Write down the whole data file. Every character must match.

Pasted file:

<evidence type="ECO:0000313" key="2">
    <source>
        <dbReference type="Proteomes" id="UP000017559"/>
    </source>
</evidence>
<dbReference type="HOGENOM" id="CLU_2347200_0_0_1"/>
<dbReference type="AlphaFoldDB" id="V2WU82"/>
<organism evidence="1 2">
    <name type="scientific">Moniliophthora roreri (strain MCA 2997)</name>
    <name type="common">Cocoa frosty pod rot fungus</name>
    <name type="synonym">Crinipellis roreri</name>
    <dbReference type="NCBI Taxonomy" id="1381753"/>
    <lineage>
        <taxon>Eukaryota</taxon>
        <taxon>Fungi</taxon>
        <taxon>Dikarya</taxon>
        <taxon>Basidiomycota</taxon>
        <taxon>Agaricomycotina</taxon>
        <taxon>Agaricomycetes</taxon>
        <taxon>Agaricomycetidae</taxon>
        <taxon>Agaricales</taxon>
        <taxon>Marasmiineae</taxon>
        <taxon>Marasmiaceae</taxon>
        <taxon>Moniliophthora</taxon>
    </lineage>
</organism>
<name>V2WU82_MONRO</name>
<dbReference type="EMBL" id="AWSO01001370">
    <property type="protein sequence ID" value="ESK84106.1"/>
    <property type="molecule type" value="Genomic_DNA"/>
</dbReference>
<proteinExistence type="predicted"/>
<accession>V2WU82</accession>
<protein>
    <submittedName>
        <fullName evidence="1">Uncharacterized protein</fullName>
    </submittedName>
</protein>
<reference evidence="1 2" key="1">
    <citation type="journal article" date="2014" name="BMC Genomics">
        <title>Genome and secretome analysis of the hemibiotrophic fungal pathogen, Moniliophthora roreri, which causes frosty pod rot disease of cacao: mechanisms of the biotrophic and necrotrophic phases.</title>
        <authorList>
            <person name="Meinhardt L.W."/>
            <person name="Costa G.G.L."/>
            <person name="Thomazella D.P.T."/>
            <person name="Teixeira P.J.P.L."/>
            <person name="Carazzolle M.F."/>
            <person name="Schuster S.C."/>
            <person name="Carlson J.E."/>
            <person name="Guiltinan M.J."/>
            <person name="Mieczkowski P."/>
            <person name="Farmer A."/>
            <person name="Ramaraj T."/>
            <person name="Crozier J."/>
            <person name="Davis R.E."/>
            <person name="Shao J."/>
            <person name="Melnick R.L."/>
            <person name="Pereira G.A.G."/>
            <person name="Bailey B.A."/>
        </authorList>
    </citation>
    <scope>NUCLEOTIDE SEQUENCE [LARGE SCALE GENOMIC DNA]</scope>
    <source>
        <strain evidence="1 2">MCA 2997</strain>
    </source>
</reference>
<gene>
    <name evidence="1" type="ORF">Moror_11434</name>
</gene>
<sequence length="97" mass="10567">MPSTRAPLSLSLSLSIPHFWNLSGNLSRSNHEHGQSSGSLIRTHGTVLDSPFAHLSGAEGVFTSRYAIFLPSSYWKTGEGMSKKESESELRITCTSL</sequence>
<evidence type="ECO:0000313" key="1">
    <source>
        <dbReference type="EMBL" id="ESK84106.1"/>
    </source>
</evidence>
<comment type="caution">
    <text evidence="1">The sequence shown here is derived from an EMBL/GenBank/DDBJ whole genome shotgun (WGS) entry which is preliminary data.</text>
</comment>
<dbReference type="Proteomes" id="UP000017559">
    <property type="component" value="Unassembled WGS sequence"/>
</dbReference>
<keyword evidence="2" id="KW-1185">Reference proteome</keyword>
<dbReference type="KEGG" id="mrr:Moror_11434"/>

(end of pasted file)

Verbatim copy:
<evidence type="ECO:0000313" key="2">
    <source>
        <dbReference type="Proteomes" id="UP000017559"/>
    </source>
</evidence>
<dbReference type="HOGENOM" id="CLU_2347200_0_0_1"/>
<dbReference type="AlphaFoldDB" id="V2WU82"/>
<organism evidence="1 2">
    <name type="scientific">Moniliophthora roreri (strain MCA 2997)</name>
    <name type="common">Cocoa frosty pod rot fungus</name>
    <name type="synonym">Crinipellis roreri</name>
    <dbReference type="NCBI Taxonomy" id="1381753"/>
    <lineage>
        <taxon>Eukaryota</taxon>
        <taxon>Fungi</taxon>
        <taxon>Dikarya</taxon>
        <taxon>Basidiomycota</taxon>
        <taxon>Agaricomycotina</taxon>
        <taxon>Agaricomycetes</taxon>
        <taxon>Agaricomycetidae</taxon>
        <taxon>Agaricales</taxon>
        <taxon>Marasmiineae</taxon>
        <taxon>Marasmiaceae</taxon>
        <taxon>Moniliophthora</taxon>
    </lineage>
</organism>
<name>V2WU82_MONRO</name>
<dbReference type="EMBL" id="AWSO01001370">
    <property type="protein sequence ID" value="ESK84106.1"/>
    <property type="molecule type" value="Genomic_DNA"/>
</dbReference>
<proteinExistence type="predicted"/>
<accession>V2WU82</accession>
<protein>
    <submittedName>
        <fullName evidence="1">Uncharacterized protein</fullName>
    </submittedName>
</protein>
<reference evidence="1 2" key="1">
    <citation type="journal article" date="2014" name="BMC Genomics">
        <title>Genome and secretome analysis of the hemibiotrophic fungal pathogen, Moniliophthora roreri, which causes frosty pod rot disease of cacao: mechanisms of the biotrophic and necrotrophic phases.</title>
        <authorList>
            <person name="Meinhardt L.W."/>
            <person name="Costa G.G.L."/>
            <person name="Thomazella D.P.T."/>
            <person name="Teixeira P.J.P.L."/>
            <person name="Carazzolle M.F."/>
            <person name="Schuster S.C."/>
            <person name="Carlson J.E."/>
            <person name="Guiltinan M.J."/>
            <person name="Mieczkowski P."/>
            <person name="Farmer A."/>
            <person name="Ramaraj T."/>
            <person name="Crozier J."/>
            <person name="Davis R.E."/>
            <person name="Shao J."/>
            <person name="Melnick R.L."/>
            <person name="Pereira G.A.G."/>
            <person name="Bailey B.A."/>
        </authorList>
    </citation>
    <scope>NUCLEOTIDE SEQUENCE [LARGE SCALE GENOMIC DNA]</scope>
    <source>
        <strain evidence="1 2">MCA 2997</strain>
    </source>
</reference>
<gene>
    <name evidence="1" type="ORF">Moror_11434</name>
</gene>
<sequence length="97" mass="10567">MPSTRAPLSLSLSLSIPHFWNLSGNLSRSNHEHGQSSGSLIRTHGTVLDSPFAHLSGAEGVFTSRYAIFLPSSYWKTGEGMSKKESESELRITCTSL</sequence>
<evidence type="ECO:0000313" key="1">
    <source>
        <dbReference type="EMBL" id="ESK84106.1"/>
    </source>
</evidence>
<comment type="caution">
    <text evidence="1">The sequence shown here is derived from an EMBL/GenBank/DDBJ whole genome shotgun (WGS) entry which is preliminary data.</text>
</comment>
<dbReference type="Proteomes" id="UP000017559">
    <property type="component" value="Unassembled WGS sequence"/>
</dbReference>
<keyword evidence="2" id="KW-1185">Reference proteome</keyword>
<dbReference type="KEGG" id="mrr:Moror_11434"/>